When dealing with economics, we are confronted by a large array of interdependent static and dynamic variables. A change in one effects changes in all, which in turn affect the variable first changed, through its interdependence with the rest.
Cybernetics is perhaps most appropriate for the treatment of economic matters. ... Read more
Measures to reduce expenditure and increase revenue raising by governments will often be seen in current economic terms as “costs” to the nation. But if seen in the light of the ideas put forward in the post about “Costs – What Really Costs Us and What Doesn’t?” they are economic gains. ... Read more
Huge sums are spent by governments on weapons and troops, particularly in certain countries. There are two remedies for this drain on government expenditure, one long-term and one short-term.
The long-term answer lies in the evolution of the world community towards political and economic unity – that is unity in the cooperative rather than in the monolithic sense. ... Read more
Governments in many less perfluent countries have borrowed thousands of millions of dollars in attempting to achieve permanent increases in the level of national economic activity and living standards.
The belief was that by borrowing “wealth” from the “rich” nations, they would be able to use it to generate more “wealth” of their own, enough to pay back the original “wealth” with interest and still leave enough to make their own country permanently wealthier. ... Read more
The fierce conflicts between conservationists on one side and workers, industrialists, and some politicians on the other arise from a misconception.
Both parties in fact desire the same goal – economic well-being. But the latter and many of the former believe that environmental conservation and economic progress are conflicting aims, between which a balance or compromise must be found. ... Read more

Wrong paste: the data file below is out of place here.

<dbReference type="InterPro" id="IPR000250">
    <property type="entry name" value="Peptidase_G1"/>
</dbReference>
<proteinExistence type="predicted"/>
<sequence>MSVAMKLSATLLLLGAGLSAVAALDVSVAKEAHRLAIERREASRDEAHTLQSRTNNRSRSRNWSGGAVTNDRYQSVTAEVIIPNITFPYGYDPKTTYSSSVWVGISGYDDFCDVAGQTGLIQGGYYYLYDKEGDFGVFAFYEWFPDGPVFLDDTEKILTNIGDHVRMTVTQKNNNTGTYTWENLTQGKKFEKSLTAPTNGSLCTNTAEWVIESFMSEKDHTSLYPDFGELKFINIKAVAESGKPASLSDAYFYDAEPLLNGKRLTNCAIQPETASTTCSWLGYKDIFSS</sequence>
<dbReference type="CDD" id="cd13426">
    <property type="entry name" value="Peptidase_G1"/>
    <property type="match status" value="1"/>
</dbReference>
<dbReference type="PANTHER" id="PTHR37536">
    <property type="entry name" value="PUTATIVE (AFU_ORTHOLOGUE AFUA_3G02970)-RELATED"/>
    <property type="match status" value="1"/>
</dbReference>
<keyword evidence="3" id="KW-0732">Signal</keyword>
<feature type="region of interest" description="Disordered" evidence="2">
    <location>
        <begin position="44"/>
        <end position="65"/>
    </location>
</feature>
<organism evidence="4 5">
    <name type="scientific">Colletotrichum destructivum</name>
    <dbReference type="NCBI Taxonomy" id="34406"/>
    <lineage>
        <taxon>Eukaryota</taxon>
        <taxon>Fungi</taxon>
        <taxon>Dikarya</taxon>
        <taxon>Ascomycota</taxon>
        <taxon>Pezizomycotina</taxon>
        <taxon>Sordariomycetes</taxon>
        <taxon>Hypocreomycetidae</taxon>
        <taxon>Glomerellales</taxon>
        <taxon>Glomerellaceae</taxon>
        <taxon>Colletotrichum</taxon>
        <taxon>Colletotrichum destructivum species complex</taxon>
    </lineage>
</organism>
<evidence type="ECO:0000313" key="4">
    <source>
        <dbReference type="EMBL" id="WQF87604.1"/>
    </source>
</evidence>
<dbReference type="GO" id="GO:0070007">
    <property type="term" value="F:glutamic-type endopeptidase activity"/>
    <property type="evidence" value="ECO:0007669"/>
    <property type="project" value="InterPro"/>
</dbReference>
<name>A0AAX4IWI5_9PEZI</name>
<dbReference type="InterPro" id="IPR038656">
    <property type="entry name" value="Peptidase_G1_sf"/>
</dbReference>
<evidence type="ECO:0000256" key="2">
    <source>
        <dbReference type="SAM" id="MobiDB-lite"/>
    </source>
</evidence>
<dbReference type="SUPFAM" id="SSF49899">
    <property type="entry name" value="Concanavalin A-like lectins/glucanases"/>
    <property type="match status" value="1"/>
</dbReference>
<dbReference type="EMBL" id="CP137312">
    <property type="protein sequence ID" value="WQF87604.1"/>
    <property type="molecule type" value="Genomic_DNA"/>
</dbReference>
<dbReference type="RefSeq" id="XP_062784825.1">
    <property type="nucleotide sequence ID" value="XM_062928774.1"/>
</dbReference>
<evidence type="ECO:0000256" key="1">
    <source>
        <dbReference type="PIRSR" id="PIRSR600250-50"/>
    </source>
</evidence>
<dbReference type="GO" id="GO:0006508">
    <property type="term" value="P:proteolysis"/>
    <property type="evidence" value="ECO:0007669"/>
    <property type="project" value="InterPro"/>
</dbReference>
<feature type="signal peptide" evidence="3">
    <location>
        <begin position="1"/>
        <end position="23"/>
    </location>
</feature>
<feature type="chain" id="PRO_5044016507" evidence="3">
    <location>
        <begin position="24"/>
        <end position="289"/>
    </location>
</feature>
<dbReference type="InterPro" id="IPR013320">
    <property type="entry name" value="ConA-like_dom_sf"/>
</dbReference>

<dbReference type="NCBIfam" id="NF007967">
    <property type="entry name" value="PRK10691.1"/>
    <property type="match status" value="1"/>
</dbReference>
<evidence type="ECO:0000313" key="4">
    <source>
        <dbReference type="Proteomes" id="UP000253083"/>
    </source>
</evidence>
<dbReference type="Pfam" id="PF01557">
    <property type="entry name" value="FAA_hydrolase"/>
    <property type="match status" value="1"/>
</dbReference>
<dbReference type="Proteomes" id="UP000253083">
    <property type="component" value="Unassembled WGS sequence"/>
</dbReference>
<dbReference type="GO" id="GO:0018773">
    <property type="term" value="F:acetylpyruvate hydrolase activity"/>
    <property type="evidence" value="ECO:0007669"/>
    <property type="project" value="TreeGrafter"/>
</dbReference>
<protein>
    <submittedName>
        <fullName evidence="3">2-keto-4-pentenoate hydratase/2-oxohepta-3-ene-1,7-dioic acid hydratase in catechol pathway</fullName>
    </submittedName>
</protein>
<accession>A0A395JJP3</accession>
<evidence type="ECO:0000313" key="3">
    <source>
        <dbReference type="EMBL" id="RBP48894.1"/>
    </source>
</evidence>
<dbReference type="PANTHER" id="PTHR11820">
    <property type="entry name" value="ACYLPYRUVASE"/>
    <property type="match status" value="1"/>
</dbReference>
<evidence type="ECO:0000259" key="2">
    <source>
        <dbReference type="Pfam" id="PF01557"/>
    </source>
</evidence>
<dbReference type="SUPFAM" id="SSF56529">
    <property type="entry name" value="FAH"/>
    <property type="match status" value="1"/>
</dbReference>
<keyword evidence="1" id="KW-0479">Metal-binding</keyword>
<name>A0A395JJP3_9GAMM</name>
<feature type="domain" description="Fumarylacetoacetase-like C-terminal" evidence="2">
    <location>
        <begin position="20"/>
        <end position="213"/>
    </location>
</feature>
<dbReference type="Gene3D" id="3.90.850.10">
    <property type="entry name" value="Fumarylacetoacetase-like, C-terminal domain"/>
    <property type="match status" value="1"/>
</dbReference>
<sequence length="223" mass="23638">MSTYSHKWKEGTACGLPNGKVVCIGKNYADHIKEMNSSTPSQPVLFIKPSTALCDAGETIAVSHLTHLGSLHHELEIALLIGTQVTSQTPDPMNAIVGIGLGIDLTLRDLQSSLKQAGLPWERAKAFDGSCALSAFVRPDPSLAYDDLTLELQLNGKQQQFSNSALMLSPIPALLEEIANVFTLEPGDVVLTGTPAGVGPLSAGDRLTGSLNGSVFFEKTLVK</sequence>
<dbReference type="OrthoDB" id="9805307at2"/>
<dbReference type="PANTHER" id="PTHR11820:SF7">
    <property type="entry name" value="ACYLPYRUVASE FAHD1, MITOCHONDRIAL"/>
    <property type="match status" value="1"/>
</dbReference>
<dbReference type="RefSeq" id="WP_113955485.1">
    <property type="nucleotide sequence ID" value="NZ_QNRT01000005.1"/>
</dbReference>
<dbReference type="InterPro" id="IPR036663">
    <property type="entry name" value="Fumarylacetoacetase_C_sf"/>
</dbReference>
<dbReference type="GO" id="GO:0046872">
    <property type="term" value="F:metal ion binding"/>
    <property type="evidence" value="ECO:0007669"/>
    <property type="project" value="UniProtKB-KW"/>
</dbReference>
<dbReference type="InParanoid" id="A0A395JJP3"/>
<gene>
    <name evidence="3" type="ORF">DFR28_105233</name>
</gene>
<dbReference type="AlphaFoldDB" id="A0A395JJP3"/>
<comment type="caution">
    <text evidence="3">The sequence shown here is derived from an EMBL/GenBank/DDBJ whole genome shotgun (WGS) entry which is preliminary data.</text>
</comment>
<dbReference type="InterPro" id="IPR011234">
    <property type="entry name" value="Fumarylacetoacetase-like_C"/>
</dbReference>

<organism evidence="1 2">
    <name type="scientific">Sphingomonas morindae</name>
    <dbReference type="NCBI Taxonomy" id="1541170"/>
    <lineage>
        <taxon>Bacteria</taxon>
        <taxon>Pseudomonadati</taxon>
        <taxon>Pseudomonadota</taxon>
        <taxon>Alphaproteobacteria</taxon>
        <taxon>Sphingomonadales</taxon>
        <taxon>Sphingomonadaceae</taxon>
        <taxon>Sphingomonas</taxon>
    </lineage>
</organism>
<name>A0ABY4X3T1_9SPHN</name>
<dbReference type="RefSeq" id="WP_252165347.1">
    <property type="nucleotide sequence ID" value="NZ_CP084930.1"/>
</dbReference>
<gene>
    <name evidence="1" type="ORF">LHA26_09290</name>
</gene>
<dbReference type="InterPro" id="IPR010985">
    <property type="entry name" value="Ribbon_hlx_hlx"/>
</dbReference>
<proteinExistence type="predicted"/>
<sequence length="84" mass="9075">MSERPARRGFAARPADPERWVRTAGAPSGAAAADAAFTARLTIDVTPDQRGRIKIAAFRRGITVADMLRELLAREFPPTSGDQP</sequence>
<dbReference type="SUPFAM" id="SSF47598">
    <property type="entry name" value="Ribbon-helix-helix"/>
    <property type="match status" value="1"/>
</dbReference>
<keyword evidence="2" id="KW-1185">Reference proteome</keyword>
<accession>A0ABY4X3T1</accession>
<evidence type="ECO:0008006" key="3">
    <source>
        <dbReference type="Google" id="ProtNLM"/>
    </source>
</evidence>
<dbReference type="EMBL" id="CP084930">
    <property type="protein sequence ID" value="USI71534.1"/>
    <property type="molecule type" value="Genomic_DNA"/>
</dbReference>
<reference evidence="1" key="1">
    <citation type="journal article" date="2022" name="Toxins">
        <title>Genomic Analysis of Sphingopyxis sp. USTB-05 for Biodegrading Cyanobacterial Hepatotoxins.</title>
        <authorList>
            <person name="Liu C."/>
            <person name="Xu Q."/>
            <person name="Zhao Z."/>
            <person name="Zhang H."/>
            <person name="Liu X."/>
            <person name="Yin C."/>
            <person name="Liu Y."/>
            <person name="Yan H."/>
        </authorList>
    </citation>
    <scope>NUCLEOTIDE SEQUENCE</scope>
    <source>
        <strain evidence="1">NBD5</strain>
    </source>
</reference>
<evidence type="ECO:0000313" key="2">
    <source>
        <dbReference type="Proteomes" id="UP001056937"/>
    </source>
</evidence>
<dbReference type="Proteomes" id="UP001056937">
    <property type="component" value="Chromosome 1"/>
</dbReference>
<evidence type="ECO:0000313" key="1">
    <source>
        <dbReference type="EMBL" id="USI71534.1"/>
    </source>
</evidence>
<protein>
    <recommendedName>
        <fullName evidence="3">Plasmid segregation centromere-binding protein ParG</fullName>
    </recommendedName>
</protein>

The term solar energy means not only the direct radiant energy of the sun, but also its stored forms – plants, animals, fossil fuels.
The sun’s radiant energy is not a resource, but the result of throughput of a resource – that being the sun’s matter. ... Read more
In terms of physically damaging, poisoning, or depleting the earth’s living environment, there are no such things as visual or noise pollution.
These are red herrings in the sense that, for example, people who object to the noise of rock music, traffic, or children at play, or object to the replacement of an ornamental old building by a stark new one, feel entitled to attach their cause to the environmental cause (feeling licensed by the use of the word “pollution” in describing what they object to), thereby distracting attention from issues of real importance to the living environment and diverting energy that should go into resolving those issues in the environment’s favour. ... Read more
Someone asked me the other day if I thought the world economy would get back to ‘normal’ this year.
By ‘normal’ this person meant the familiar unsustainable economic pattern of ever-growing consumption. I explained that this might well happen for a while, but because it was not sustainable it would run into trouble and be stalled again in some way, as it was late in 2008 and has been before in recent history. ... Read more
So-called “Reaganomics” practiced during the 1980’s by the Reagan Administration in the USA was nothing more than a distorted Keynesian Great Depression policy practiced in the wrong context.
The theory was that large tax cuts would boost economic activity by giving people more money to spend on goods and services. ... Read more